Summer vacation is in 9 days!
I didn’t become a teacher because I have two and a half months off, but I will admit, it’s a perk.
I’ve never been really good with downtime though. Two days without anything to do, and you’ll find me depressed and comatose on the couch, entranced in my third season of “When Calls the Heart” (early 20th century urban socialite turns frontier school teacher, falls in love with a sexy Canadian Mountie) or something similarly appalling.
To avoid this situation (and to make extra cash), I have always worked during the summer.
After my first year of teaching, I was hired to sing the “Good Morning Song” every day to a group of 6-year old nonverbal children with severe autism. In all honesty, I was hired to teach, not to sing, but the paraprofessional was insistent that I follow the classroom routine, and this meant that I had to master the words and the signs for that delightful tune. Nobody should have to spend their summer listening to me sing.
Another year, I tended bar at a local golf course. That was fairly miserable. We had a strict, one-bag of ice policy for the golfers, and I thought this was ridiculous. Ice is water, yes? Is water so expensive that, on a 90-degree day, we can’t give the golfers a second bag of ice for their coolers? Ughh. Well, I stayed there for the summer, but the ice was a constant issue for me. Like a toddler caught coloring a wall or something, I was caught more than once giving away too much ice.
It all fell apart during Labor Day weekend. “The. golfers. only. get. one. bag. of. ice. ONE BAG OF ICE! DO I HAVE TO WRITE THAT ON THE WALL IN LIPSTICK FOR YOU TO UNDERSTAND THAT?” my angry misogynist manager screamed at me. It was September anyhow, and I thought it was probably a good a time as any to end of my bartending career.
For several years, I spent my summers teaching graduate students at Pitt. I worked with a couple of other doctoral students to run these summer reading institutes for elementary kids in the city. This was a lot less miserable than bartending at the golf course. Little kids read great books, graduate students learned how to teach. Overall, it wasn’t a bad gig. Still, it was work… a lot of hard work.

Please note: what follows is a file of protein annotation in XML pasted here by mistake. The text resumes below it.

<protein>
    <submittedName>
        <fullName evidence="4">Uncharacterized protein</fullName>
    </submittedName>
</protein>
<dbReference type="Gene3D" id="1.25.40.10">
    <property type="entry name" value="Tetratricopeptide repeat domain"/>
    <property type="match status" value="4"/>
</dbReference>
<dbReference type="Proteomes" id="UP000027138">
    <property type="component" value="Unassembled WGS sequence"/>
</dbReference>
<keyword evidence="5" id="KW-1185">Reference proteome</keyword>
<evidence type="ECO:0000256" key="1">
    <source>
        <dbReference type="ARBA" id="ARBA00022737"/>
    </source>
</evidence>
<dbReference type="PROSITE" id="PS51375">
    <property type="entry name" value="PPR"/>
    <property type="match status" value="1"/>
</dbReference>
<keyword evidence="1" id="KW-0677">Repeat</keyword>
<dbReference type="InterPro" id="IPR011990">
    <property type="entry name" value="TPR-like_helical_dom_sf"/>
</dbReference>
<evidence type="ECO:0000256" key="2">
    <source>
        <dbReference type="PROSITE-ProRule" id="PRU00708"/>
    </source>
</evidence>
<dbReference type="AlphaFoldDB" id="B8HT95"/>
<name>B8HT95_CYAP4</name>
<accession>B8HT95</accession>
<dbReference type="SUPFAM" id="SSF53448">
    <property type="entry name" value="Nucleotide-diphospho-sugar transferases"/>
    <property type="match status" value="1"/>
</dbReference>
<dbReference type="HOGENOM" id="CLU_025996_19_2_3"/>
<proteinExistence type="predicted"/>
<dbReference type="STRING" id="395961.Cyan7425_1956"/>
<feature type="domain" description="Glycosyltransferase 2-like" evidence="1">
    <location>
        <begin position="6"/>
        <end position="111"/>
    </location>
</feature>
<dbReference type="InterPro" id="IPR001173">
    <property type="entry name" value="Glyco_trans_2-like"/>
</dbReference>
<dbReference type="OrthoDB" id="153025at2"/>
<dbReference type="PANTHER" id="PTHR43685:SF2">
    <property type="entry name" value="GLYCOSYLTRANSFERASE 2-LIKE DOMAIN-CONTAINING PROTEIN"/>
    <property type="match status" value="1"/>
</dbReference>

The most interesting summer job I had was definitely last year, when I somehow managed to procure a position teaching students how to take apart computers. Because I’m completely qualified for that.
We were actually working on job skills, and technically speaking, I do have qualifications for that type of instruction. However, I still find it slightly humorous when I picture myself , four teenagers of transition age, and an ASL interpreter removing the hard drive and RAM from over 300 laptops.
This year, I don’t have a summer job. The students with whom I normally work are doing other things, and I made it decidedly clear to anybody who asked that I was taking a summer off. After 13 years, I don’t feel guilty.
What I am going to do, however, is attempt to cultivate this little business I have begun. When I am writing or building or learning HTML for my website, I work for myself. I don’t fill out time sheets, and there’s nobody telling me I have to show up. I just do it.
There’s just something about self-employment that energizes me. It’s definitely not monetary. Maybe it’s the sweatpants I get to wear. Or the coffee. More likely though, it’s feeling a sense of tangible accomplishment. And a bit of pride. Yep. I’m looking forward to my summer. What about you?
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